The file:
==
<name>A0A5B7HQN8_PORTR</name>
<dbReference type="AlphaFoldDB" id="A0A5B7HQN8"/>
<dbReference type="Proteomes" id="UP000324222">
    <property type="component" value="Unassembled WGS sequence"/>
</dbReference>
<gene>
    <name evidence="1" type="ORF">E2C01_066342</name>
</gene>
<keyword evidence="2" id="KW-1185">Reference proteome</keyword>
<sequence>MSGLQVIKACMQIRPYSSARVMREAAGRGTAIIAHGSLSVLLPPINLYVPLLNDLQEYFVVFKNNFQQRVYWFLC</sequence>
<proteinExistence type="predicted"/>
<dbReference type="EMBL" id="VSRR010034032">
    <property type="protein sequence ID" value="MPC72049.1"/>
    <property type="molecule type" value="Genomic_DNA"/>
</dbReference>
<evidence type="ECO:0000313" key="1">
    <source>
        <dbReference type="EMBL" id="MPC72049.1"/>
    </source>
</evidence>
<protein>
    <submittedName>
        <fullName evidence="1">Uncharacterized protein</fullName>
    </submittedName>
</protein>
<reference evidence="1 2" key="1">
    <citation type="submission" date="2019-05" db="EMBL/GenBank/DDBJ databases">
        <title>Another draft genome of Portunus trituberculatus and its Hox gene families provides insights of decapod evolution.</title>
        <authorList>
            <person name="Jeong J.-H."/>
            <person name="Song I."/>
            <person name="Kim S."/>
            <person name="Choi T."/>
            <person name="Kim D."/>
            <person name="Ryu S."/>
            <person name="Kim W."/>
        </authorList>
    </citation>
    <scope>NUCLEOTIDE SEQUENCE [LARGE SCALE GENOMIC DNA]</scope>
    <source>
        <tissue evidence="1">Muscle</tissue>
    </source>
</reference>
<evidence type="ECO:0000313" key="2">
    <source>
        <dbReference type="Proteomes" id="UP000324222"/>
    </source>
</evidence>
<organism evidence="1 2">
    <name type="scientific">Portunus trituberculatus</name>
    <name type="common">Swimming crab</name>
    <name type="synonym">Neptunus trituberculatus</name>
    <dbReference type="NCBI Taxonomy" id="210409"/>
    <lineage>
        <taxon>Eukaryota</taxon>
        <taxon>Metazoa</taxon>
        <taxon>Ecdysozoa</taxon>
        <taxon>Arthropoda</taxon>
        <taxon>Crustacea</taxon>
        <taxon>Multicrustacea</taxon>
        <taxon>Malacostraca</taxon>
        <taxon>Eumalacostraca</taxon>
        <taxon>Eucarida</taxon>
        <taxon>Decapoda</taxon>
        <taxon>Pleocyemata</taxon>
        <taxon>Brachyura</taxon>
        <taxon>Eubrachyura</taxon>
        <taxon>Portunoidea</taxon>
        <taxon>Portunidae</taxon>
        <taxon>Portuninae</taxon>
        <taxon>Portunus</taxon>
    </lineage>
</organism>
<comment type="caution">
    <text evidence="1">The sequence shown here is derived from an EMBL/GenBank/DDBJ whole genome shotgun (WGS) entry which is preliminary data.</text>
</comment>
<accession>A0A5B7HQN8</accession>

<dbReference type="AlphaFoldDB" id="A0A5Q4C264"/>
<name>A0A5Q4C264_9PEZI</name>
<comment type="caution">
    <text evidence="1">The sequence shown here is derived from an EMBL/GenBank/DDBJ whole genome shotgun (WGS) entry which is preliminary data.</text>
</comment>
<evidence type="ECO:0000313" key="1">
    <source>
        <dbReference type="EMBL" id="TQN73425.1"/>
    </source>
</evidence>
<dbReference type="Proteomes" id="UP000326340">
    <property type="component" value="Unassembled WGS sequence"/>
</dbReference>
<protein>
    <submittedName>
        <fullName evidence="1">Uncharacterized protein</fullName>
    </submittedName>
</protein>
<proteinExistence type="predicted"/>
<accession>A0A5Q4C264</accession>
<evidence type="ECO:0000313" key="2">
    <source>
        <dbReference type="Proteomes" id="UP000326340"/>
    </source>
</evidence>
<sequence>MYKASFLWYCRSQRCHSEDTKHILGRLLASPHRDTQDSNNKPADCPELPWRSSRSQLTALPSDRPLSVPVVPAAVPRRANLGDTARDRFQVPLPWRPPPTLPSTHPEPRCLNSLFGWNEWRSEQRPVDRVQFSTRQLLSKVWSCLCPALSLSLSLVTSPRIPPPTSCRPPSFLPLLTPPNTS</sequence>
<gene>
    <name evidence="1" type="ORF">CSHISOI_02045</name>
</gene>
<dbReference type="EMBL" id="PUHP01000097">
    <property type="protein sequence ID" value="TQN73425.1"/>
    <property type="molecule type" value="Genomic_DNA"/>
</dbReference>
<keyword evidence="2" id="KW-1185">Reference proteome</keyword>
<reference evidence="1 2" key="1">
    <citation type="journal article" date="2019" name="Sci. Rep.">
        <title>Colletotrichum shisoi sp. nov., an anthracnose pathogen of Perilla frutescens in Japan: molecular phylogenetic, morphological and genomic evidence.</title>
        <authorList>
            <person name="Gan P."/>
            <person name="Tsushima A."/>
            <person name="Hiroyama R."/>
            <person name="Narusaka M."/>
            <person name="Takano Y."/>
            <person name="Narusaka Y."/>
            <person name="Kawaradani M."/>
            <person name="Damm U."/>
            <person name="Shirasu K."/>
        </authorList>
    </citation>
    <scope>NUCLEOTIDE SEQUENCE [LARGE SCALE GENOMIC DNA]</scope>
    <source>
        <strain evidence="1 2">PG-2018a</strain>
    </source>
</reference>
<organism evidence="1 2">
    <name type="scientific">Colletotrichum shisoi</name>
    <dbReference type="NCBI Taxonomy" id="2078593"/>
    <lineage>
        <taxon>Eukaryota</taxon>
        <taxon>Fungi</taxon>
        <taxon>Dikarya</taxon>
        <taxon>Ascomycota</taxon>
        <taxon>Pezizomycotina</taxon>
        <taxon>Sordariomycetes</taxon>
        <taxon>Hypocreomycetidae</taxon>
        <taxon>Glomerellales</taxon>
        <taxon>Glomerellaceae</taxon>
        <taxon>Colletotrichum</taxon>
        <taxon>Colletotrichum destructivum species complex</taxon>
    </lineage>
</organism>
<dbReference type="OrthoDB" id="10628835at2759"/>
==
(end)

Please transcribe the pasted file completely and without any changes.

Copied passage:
<name>A0A5B7HQN8_PORTR</name>
<dbReference type="AlphaFoldDB" id="A0A5B7HQN8"/>
<dbReference type="Proteomes" id="UP000324222">
    <property type="component" value="Unassembled WGS sequence"/>
</dbReference>
<gene>
    <name evidence="1" type="ORF">E2C01_066342</name>
</gene>
<keyword evidence="2" id="KW-1185">Reference proteome</keyword>
<sequence>MSGLQVIKACMQIRPYSSARVMREAAGRGTAIIAHGSLSVLLPPINLYVPLLNDLQEYFVVFKNNFQQRVYWFLC</sequence>
<proteinExistence type="predicted"/>
<dbReference type="EMBL" id="VSRR010034032">
    <property type="protein sequence ID" value="MPC72049.1"/>
    <property type="molecule type" value="Genomic_DNA"/>
</dbReference>
<evidence type="ECO:0000313" key="1">
    <source>
        <dbReference type="EMBL" id="MPC72049.1"/>
    </source>
</evidence>
<protein>
    <submittedName>
        <fullName evidence="1">Uncharacterized protein</fullName>
    </submittedName>
</protein>
<reference evidence="1 2" key="1">
    <citation type="submission" date="2019-05" db="EMBL/GenBank/DDBJ databases">
        <title>Another draft genome of Portunus trituberculatus and its Hox gene families provides insights of decapod evolution.</title>
        <authorList>
            <person name="Jeong J.-H."/>
            <person name="Song I."/>
            <person name="Kim S."/>
            <person name="Choi T."/>
            <person name="Kim D."/>
            <person name="Ryu S."/>
            <person name="Kim W."/>
        </authorList>
    </citation>
    <scope>NUCLEOTIDE SEQUENCE [LARGE SCALE GENOMIC DNA]</scope>
    <source>
        <tissue evidence="1">Muscle</tissue>
    </source>
</reference>
<evidence type="ECO:0000313" key="2">
    <source>
        <dbReference type="Proteomes" id="UP000324222"/>
    </source>
</evidence>
<organism evidence="1 2">
    <name type="scientific">Portunus trituberculatus</name>
    <name type="common">Swimming crab</name>
    <name type="synonym">Neptunus trituberculatus</name>
    <dbReference type="NCBI Taxonomy" id="210409"/>
    <lineage>
        <taxon>Eukaryota</taxon>
        <taxon>Metazoa</taxon>
        <taxon>Ecdysozoa</taxon>
        <taxon>Arthropoda</taxon>
        <taxon>Crustacea</taxon>
        <taxon>Multicrustacea</taxon>
        <taxon>Malacostraca</taxon>
        <taxon>Eumalacostraca</taxon>
        <taxon>Eucarida</taxon>
        <taxon>Decapoda</taxon>
        <taxon>Pleocyemata</taxon>
        <taxon>Brachyura</taxon>
        <taxon>Eubrachyura</taxon>
        <taxon>Portunoidea</taxon>
        <taxon>Portunidae</taxon>
        <taxon>Portuninae</taxon>
        <taxon>Portunus</taxon>
    </lineage>
</organism>
<comment type="caution">
    <text evidence="1">The sequence shown here is derived from an EMBL/GenBank/DDBJ whole genome shotgun (WGS) entry which is preliminary data.</text>
</comment>
<accession>A0A5B7HQN8</accession>

<dbReference type="AlphaFoldDB" id="A0A5Q4C264"/>
<name>A0A5Q4C264_9PEZI</name>
<comment type="caution">
    <text evidence="1">The sequence shown here is derived from an EMBL/GenBank/DDBJ whole genome shotgun (WGS) entry which is preliminary data.</text>
</comment>
<evidence type="ECO:0000313" key="1">
    <source>
        <dbReference type="EMBL" id="TQN73425.1"/>
    </source>
</evidence>
<dbReference type="Proteomes" id="UP000326340">
    <property type="component" value="Unassembled WGS sequence"/>
</dbReference>
<protein>
    <submittedName>
        <fullName evidence="1">Uncharacterized protein</fullName>
    </submittedName>
</protein>
<proteinExistence type="predicted"/>
<accession>A0A5Q4C264</accession>
<evidence type="ECO:0000313" key="2">
    <source>
        <dbReference type="Proteomes" id="UP000326340"/>
    </source>
</evidence>
<sequence>MYKASFLWYCRSQRCHSEDTKHILGRLLASPHRDTQDSNNKPADCPELPWRSSRSQLTALPSDRPLSVPVVPAAVPRRANLGDTARDRFQVPLPWRPPPTLPSTHPEPRCLNSLFGWNEWRSEQRPVDRVQFSTRQLLSKVWSCLCPALSLSLSLVTSPRIPPPTSCRPPSFLPLLTPPNTS</sequence>
<gene>
    <name evidence="1" type="ORF">CSHISOI_02045</name>
</gene>
<dbReference type="EMBL" id="PUHP01000097">
    <property type="protein sequence ID" value="TQN73425.1"/>
    <property type="molecule type" value="Genomic_DNA"/>
</dbReference>
<keyword evidence="2" id="KW-1185">Reference proteome</keyword>
<reference evidence="1 2" key="1">
    <citation type="journal article" date="2019" name="Sci. Rep.">
        <title>Colletotrichum shisoi sp. nov., an anthracnose pathogen of Perilla frutescens in Japan: molecular phylogenetic, morphological and genomic evidence.</title>
        <authorList>
            <person name="Gan P."/>
            <person name="Tsushima A."/>
            <person name="Hiroyama R."/>
            <person name="Narusaka M."/>
            <person name="Takano Y."/>
            <person name="Narusaka Y."/>
            <person name="Kawaradani M."/>
            <person name="Damm U."/>
            <person name="Shirasu K."/>
        </authorList>
    </citation>
    <scope>NUCLEOTIDE SEQUENCE [LARGE SCALE GENOMIC DNA]</scope>
    <source>
        <strain evidence="1 2">PG-2018a</strain>
    </source>
</reference>
<organism evidence="1 2">
    <name type="scientific">Colletotrichum shisoi</name>
    <dbReference type="NCBI Taxonomy" id="2078593"/>
    <lineage>
        <taxon>Eukaryota</taxon>
        <taxon>Fungi</taxon>
        <taxon>Dikarya</taxon>
        <taxon>Ascomycota</taxon>
        <taxon>Pezizomycotina</taxon>
        <taxon>Sordariomycetes</taxon>
        <taxon>Hypocreomycetidae</taxon>
        <taxon>Glomerellales</taxon>
        <taxon>Glomerellaceae</taxon>
        <taxon>Colletotrichum</taxon>
        <taxon>Colletotrichum destructivum species complex</taxon>
    </lineage>
</organism>
<dbReference type="OrthoDB" id="10628835at2759"/>